Neuron-mimicking AMD chips help test role of cannabinoids in the brain

MIT simulation tracks flow of ions, long-term increase, decrease in potential for thought

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It hasn't happened yet, so don't go asking your shady friends whether they've got a connection for some of the really good chip.

But researchers at MIT have figured out how to make a microprocessor simulate the operation of the human brain by switching from digital to analog and mimicking the flow of ions among imaginary synapses.

The result is a test bed "researchers" can use to play around with that behaves just like a human brain laid out on a lab table for live tests, but without all the screaming and sirens and prison.

Among the most important simulations? Not just how a human brain functions under the influence of Cannabis, but which opiates it makes itself, how to encourage it to make more and how to get it to stop using the PC speaker to call researchers "dude" while demanding munchies.

Cannabinoids affect depression? Far out, chip.

The chip built by MIT neuroscientists describe in a paper published this week in Proceedings of the National Academy of Sciences, has only 400 transistors and simulates the flow of ions between just two actual neurons. A "typical" human neuron has between 1,000 and 10,000 synapses, each of which creates, enables or enhances a different function, each of which creates a different "calculation" when connecting with any of the thousands of synapses of nearby neurons. Figure an average of 5,000 synapses and 100 billion neurons and the number of potential unique combinations is impressively large.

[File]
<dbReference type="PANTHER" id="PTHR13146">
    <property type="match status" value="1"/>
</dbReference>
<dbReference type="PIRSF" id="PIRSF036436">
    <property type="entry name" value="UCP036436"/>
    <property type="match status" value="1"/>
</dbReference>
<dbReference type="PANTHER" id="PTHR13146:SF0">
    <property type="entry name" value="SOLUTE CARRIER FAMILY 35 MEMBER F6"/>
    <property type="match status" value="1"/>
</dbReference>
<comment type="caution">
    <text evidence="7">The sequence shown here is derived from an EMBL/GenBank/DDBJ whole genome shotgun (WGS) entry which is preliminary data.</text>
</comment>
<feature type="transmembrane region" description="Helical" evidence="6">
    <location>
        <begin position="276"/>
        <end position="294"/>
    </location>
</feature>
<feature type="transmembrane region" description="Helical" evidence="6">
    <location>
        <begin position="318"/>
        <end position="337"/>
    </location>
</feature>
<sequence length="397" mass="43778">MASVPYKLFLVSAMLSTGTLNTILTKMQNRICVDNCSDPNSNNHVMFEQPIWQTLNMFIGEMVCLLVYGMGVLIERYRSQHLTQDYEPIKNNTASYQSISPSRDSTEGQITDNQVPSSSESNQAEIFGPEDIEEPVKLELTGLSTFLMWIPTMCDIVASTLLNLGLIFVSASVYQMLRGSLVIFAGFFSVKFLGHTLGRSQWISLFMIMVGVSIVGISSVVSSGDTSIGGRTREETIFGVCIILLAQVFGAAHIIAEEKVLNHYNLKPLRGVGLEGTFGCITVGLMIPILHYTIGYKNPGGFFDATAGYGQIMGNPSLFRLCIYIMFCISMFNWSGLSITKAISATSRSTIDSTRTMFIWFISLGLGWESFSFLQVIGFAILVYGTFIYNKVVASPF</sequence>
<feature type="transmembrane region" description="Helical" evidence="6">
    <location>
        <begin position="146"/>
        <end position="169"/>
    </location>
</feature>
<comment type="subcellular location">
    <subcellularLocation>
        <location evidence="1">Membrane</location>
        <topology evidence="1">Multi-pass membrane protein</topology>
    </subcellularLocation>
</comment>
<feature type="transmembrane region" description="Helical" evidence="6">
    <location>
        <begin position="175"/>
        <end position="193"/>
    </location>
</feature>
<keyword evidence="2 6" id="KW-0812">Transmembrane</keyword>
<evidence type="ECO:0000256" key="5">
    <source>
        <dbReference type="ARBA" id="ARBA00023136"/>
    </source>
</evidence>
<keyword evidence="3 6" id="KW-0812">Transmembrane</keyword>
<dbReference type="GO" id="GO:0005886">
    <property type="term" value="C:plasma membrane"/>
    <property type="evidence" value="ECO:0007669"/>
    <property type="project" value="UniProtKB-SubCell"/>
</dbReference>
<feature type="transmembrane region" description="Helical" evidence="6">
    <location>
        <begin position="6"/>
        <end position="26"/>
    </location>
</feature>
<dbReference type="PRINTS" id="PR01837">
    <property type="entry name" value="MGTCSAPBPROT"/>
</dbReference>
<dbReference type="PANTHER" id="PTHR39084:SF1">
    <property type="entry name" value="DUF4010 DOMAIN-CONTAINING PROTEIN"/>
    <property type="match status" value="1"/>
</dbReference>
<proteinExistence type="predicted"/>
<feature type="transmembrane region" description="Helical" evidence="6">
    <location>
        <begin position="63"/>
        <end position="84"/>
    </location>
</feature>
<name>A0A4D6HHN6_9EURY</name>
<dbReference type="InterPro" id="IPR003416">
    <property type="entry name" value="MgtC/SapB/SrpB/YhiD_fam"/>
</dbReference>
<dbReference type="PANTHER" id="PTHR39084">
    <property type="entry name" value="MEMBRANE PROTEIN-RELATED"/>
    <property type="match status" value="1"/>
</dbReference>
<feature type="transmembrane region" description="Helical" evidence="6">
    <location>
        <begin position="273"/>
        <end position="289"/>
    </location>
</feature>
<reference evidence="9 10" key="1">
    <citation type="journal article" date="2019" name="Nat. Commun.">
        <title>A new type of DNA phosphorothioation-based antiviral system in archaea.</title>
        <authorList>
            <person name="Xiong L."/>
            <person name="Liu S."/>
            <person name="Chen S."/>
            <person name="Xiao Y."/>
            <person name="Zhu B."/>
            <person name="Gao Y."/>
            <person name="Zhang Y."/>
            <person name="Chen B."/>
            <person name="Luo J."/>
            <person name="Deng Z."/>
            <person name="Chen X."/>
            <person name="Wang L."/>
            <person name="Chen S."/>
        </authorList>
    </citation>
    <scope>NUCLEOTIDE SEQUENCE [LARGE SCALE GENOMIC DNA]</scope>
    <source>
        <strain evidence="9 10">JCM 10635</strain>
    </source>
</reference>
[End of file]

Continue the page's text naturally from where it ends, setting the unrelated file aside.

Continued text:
Even simulating just two neuron, this simulation provides a better picture of the adaptability of real brain cells better than models because it mimics the flow of ions that underlies the firing of synapses as they make specific connections, according to Chi-Sang Poon, a principal research scientist at the Harvard-MIT Division of Health Sciences and Technology, one of three researchers on the paper.

The flow of ions is the key to understanding changes in the long-term potential for energy transfer between synapses – whether the whole neuron or those synapses contain enough energy to carry out specific tasks like putting a piece of data in long-term memory or retrieving it.

According to a story in TheRegister, "a whole class of researchers" believe neurochemicals called endo-cannabinoids, which are very similar to the THC active in marijuana, are affiliated with the long-term downscaling of energy from synapses, though it's not clear what set of neurochemicals might be responsible for the opposite effect.

Photo Credit: 

Harvard-MIT Division of Health Sciences and Technology

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